Struggle of SMEs

A view of Suva's central business district. Picture: MONIKA SINGH/FILE

The opening of the local and international border has not brought the economic uptake for SME business owners as expected.

According to Fiji SME Business Owners Network founder Kim Beddoes, the perception with the reopening was that economic activity would pick up and the problems for SME owners would disappear.

“It has been nothing of that sort,” she said.

Mr Beddoes clarified that while most tourists coming into Fiji were families there was a huge struggle for all SMEs around reopening time.

“On October 4, the biggest struggle that we face there on top of cash flow, of course being number one was compliance.

“And it’s not just compliance, it’s compliance with the huge and over the top list of penalties of tens of thousands of dollars of financial penalties and threats have of being put in jail.

“That was something we could have done without.”

She said the stress a business owner went through, particularly a small business owner, was already significant.

“We didn’t need the ginormous list of penalties and threats of jail time to add to our already existing stressful situations we’re in.

“So it’s been a hard yard in the reopening on October 4. We thought things would be better when the international borders open on the December 1, but when they opened, so did too the arrival of Omicron.”

She said once the news broke out in all the international press and media and local media it definitely had an effect on bookings.

Ms Beddoes said for some SME business owners business activity had been fluctuating as they were all gearing up and trying to be positive to better days.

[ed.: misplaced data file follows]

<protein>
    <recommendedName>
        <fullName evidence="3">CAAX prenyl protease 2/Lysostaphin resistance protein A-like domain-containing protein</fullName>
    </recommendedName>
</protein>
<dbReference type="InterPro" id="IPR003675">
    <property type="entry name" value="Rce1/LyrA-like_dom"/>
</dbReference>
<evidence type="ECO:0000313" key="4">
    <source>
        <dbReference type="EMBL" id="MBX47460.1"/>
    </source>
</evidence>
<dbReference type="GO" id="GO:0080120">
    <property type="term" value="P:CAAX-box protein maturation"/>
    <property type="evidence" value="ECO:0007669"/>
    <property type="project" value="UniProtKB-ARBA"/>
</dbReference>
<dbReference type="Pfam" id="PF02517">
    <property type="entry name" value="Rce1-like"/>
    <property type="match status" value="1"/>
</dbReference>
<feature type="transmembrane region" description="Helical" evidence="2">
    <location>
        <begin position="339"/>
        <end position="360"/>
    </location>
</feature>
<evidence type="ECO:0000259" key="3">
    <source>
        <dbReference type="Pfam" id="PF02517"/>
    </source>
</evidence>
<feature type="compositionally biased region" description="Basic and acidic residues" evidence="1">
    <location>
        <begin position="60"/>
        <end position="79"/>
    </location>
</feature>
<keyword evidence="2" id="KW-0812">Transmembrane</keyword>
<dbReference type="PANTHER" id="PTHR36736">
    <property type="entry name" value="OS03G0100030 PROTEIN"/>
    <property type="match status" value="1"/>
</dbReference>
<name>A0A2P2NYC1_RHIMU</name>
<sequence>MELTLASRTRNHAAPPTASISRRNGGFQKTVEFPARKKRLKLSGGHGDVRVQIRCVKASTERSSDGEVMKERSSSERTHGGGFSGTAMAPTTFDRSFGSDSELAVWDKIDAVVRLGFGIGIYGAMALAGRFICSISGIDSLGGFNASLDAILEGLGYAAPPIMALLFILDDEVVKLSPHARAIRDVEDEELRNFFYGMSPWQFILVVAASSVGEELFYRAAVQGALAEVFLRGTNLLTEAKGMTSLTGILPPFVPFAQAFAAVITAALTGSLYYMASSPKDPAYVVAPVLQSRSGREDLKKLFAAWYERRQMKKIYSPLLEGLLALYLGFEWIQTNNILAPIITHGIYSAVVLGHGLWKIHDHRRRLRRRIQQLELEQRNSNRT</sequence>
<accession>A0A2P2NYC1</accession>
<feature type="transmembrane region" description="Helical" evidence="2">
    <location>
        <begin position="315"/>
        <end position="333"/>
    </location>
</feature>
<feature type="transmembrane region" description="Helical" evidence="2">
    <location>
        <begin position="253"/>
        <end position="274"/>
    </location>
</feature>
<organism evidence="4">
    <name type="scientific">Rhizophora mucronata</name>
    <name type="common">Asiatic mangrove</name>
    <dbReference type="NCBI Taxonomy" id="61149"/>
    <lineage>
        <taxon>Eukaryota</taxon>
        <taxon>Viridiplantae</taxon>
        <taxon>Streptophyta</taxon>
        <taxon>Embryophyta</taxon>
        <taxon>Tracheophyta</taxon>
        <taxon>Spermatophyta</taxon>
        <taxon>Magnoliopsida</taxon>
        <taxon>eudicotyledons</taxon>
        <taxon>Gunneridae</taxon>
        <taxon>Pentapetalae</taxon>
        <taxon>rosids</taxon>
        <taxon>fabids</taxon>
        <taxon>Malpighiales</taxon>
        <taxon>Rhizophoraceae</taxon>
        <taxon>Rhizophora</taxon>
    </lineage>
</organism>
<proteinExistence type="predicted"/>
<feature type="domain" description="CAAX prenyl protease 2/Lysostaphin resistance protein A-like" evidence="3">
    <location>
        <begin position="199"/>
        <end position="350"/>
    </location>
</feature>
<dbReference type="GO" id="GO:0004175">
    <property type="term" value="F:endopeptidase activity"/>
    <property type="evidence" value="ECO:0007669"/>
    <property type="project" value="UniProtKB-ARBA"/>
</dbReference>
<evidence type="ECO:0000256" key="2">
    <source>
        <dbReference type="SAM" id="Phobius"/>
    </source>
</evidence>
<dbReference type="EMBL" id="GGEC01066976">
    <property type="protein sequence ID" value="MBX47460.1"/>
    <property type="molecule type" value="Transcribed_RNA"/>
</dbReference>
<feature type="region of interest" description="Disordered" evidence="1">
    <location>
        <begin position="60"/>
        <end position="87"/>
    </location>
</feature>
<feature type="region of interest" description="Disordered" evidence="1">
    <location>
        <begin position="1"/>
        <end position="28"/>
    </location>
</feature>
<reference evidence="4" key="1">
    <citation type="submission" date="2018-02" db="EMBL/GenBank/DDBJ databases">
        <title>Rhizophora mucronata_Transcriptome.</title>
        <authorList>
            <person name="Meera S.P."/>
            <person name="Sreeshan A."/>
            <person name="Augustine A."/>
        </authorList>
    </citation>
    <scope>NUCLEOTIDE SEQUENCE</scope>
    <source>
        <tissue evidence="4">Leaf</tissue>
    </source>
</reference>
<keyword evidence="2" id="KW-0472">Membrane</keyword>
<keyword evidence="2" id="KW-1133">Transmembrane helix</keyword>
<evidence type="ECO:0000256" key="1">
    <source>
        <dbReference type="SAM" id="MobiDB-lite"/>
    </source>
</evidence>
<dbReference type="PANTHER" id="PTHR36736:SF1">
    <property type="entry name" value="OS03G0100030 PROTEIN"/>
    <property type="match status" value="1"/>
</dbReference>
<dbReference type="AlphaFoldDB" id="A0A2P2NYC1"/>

“First quarter is always traditionally slow but we had to deal with Omicom, which had a definite big effect on business.

“Then there was the positive of Omicom third wave coming to an end.

“We then participated in a meeting with MCTTT and that was facilitated by the ILO, we very clearly communicated a huge impact that not only the protocols but that all the time restrictions we’re having on businesses, particularly in food and beverage events, entertainment and creative industries.

“And about one or two weeks after that big meeting we had with MCTTT, the much anticipated announcement and dropping of all the protocols happened.”

Ms Beddoes said across the board, all SME business owners definitely experienced an uptake of activity.

“And then things were just starting to get better than the Ukrainian war.

“And it feels and sounds weird to think that a war on the other side of the world unrelated to our little country, Fiji, unrelated to little SMEs in this country but it’s had an effect, it’s definitely had an effect.”

SMEs which Ms Beddoes spoke to noticed a definite pulling back. However businesses had to take into account the increasing prices in fuel and in the cost of almost every aspect of life.

Ms Beddoes said on top of all this they had the change of tax.

“And this is at a time of the year that most businesses have already set their pricing for the year.

“This is a time of the year after two years of locked down and close borders, with the international borders on all the tourism operators have already sent out their pricing for this year.”

She said that it was an understatement to say SMEs, were in the trenches, still trying to get back on their feet.

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